Are opportunities growing for women in private equity?

Job satisfaction and dreams of entrepreneurship are growing in the sector, suggests a new study

The pandemic has caused more female general partners in private equity to consider starting their own firm, according to a new study.

Investec’s 11th annual GP Trends report reveals “a radical shift in sentiment” among female leaders in the private equity sector, including “increased levels of satisfaction with their careers and newfound ambitions to start their own private equity practices.”

Growing confidence for women in private equity

According to the latest report, 22% of female respondents said that if they left their current firm, they would start their own compared to 16% of male respondents, indicating “a dramatic and significant shift in women’s confidence” private equity sector.

The results are startling considering that in the 2020 report, 0% of women in private equity considering leaving their firm claimed they would like to start their own organisation, down from 2% in 2018.

Another interesting finding is with women and career satisfaction in the private equity sector, where the latest report found that 21% were much more satisfied with their careers versus 19% of men. While the percentage of women being less satisfied with their careers stood at 18% this year, it’s a significant improvement compared to the 21%of women who said they were less satisfied in 2020.

Despite this, male career satisfaction remains higher overall, with cumulative data highlighting that around 52% are at “least somewhat more satisfied with the direction of their career” compared to 42% of women.

Gender and ethnicity pay equality concerns

Concerns around gender pay equality still hold women back, added the study, where 69% of respondents still believe they would be paid more for their job if they were male, a sentiment that was up from 56% in last years’ survey. More striking still, this figure increased to 86% among the small number of BAME female respondents surveyed. This is despite the 73% of women surveyed that agree that their firm considers diversity and equal opportunities to be “key in building a successful business.”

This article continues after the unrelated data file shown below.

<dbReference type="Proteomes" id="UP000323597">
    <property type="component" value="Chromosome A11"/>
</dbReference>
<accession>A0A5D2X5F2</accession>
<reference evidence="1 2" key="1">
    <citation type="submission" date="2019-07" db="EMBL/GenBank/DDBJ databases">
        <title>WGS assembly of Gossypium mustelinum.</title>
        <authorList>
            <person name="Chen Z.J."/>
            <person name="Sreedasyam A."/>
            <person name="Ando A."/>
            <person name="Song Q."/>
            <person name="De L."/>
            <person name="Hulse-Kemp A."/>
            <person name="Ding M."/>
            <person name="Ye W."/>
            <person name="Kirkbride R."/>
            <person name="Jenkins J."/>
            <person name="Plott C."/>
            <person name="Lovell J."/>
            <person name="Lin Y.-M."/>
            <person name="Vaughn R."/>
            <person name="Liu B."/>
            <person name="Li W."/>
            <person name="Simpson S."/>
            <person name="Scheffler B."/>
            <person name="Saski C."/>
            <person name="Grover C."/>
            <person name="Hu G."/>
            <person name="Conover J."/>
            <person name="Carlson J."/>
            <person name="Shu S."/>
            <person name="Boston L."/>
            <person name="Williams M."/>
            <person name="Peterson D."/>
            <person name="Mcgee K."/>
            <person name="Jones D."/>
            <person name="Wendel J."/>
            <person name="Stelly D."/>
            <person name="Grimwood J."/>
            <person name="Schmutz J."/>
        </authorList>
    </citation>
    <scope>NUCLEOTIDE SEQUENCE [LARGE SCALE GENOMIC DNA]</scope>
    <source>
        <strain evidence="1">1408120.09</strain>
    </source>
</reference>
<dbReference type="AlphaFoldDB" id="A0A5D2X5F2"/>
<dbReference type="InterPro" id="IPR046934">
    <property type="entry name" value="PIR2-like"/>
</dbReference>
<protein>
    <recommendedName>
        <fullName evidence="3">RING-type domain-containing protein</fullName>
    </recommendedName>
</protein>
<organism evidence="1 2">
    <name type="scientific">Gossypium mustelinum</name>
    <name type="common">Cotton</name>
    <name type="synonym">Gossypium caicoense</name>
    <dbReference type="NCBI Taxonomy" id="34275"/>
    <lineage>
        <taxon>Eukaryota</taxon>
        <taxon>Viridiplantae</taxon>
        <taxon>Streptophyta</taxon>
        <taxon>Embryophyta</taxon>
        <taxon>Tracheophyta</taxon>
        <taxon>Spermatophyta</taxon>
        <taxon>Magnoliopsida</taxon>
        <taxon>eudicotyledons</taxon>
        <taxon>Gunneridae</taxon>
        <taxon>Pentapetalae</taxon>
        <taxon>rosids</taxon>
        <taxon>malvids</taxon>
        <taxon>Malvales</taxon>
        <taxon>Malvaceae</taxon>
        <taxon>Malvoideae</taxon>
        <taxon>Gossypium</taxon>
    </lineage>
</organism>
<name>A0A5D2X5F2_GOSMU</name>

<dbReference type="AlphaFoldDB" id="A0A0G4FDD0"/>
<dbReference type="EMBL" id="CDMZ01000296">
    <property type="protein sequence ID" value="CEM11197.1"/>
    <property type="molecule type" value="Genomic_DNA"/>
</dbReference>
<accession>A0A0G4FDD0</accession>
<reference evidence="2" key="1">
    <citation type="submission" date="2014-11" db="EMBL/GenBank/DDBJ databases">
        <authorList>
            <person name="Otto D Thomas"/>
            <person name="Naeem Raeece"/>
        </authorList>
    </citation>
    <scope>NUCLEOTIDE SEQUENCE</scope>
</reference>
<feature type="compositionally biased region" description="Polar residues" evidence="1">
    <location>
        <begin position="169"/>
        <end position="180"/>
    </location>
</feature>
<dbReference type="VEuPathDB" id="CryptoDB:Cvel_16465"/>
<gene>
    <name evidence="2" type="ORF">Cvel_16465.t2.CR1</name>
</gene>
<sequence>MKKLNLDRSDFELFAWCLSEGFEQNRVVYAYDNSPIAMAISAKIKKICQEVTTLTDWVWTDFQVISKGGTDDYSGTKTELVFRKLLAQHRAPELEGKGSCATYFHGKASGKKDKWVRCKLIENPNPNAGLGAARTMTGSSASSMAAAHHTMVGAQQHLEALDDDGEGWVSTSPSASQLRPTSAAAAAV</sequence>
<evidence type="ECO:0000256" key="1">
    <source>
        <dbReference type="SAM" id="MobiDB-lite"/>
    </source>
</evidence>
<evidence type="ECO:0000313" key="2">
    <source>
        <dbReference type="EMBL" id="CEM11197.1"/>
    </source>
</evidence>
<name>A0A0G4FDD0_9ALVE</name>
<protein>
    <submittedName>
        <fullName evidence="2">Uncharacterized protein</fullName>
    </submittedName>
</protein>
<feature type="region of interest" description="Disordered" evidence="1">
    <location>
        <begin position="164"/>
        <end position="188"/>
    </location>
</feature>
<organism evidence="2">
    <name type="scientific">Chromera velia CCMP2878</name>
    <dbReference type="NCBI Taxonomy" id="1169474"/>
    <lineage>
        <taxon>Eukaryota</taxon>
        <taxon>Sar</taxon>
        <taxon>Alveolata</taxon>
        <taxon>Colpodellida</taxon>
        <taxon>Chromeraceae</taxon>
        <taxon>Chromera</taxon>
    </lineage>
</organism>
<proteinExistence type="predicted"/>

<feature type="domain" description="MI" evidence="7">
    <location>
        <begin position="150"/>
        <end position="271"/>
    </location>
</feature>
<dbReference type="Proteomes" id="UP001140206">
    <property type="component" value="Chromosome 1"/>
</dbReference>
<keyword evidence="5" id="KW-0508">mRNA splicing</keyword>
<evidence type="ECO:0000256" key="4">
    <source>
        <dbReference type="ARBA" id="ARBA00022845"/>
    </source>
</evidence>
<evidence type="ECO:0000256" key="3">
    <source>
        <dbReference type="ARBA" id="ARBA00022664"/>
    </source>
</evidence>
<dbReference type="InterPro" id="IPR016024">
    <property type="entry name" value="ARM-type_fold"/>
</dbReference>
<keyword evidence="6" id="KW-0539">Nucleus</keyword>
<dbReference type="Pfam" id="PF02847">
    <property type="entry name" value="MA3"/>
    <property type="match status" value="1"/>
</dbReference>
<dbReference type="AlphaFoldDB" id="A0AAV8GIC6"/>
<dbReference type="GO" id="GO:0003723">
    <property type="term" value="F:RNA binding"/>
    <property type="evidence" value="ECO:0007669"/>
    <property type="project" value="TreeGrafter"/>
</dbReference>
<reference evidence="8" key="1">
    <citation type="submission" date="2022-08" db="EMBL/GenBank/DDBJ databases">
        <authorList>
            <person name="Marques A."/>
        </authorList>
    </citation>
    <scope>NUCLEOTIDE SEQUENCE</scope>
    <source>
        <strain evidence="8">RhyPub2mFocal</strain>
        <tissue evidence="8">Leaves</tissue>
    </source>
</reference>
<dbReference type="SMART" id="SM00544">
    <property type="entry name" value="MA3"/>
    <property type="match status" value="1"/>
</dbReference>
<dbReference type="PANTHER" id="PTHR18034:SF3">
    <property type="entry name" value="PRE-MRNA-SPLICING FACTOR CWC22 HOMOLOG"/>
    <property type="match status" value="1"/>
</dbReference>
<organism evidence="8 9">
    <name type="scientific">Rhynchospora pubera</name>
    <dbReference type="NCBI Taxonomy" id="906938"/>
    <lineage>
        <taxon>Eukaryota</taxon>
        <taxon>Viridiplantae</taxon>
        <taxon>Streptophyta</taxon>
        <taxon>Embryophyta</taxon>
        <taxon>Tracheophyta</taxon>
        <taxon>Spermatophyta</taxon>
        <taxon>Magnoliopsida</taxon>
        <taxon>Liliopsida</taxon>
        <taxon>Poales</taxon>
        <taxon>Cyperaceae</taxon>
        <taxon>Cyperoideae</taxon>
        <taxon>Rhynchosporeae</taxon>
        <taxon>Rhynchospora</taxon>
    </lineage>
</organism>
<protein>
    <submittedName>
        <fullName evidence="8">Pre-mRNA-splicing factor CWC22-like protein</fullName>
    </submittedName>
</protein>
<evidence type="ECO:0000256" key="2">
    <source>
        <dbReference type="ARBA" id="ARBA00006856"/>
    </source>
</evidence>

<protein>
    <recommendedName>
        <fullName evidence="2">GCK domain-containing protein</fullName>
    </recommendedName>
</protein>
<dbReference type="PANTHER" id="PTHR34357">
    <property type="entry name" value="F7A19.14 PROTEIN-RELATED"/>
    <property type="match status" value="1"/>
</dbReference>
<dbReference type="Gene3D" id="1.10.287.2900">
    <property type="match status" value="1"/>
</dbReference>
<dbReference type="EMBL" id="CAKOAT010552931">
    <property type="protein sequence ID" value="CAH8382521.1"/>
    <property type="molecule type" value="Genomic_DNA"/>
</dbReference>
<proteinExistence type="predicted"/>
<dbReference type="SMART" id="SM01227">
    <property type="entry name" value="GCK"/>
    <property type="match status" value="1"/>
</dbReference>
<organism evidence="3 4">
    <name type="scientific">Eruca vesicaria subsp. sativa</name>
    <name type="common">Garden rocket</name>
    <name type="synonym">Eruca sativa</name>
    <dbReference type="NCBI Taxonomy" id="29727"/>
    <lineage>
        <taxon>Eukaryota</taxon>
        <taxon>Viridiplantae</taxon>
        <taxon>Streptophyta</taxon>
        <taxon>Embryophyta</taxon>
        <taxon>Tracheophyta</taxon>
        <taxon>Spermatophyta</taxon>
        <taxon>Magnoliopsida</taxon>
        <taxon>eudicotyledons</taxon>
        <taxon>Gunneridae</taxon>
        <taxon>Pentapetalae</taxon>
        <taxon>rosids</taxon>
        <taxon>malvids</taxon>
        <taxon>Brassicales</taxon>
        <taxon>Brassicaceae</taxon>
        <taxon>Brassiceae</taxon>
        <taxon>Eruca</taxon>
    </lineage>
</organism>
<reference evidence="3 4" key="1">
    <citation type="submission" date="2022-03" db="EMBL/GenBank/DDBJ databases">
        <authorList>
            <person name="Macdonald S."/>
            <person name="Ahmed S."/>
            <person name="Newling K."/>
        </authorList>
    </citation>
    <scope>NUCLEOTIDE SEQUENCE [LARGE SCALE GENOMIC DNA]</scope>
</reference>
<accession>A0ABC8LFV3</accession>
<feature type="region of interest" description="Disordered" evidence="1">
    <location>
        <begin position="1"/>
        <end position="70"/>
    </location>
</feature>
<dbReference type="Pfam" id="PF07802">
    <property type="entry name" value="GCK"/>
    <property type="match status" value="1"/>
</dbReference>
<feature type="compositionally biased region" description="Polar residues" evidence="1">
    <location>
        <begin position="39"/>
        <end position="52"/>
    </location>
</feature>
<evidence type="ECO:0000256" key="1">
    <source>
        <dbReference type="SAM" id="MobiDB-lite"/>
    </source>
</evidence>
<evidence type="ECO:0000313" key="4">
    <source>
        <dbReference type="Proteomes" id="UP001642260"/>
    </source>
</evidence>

In this regard, ethnicity pay equality was identified as a cause for concern, where 34% of BAME respondents said that they would be paid better if they were white. However, just 18% of those at partner level agreed with this.

While Investec’s survey demonstrates general agreement across all genders and ethnicities that firms consider diversity and equal opportunities to be key in building a successful business, 32% of BAME respondents said they were considering leaving their current firm in the next year compared to 13% of white respondents. Lastly, 25% of female respondents, compared to 16% of men, were also considering leaving.

Helen Lucas, Growth & Acquisition Finance Investec, said: “Everyone who starts their own firm does so for their own reasons, and these reasons will often be deeply personal. But this increase in the number of women looking to found their own GP is encouraging on two fronts. Firstly, it identifies the industry as one where a female entrepreneur feels that they can be successful. Secondly, it starts to redress the gender imbalance at the top of private equity firms.

“It’s encouraging to see that sentiment has improved among female partners despite a challenging 2020 with the pandemic. The fact that there are significantly more female partners wanting to start their own private equity practice is an exciting shift for the industry, and I hope this means we will begin to see more inspiring female-led firms.

“However, while there have been steady improvements in some areas, it is clear that pay equality is still an area of significant concern from both a gender and ethnicity perspective. It is understandable that change isn’t something that will happen overnight in such an established industry. Still, it is worrying to think that partners believe their career prospects would be better if they were of a different gender or race. Having transparency around the gender pay gap is still an important way to help tackle this challenge, but true change will come from building a more diverse leadership in the private equity industry overall.”
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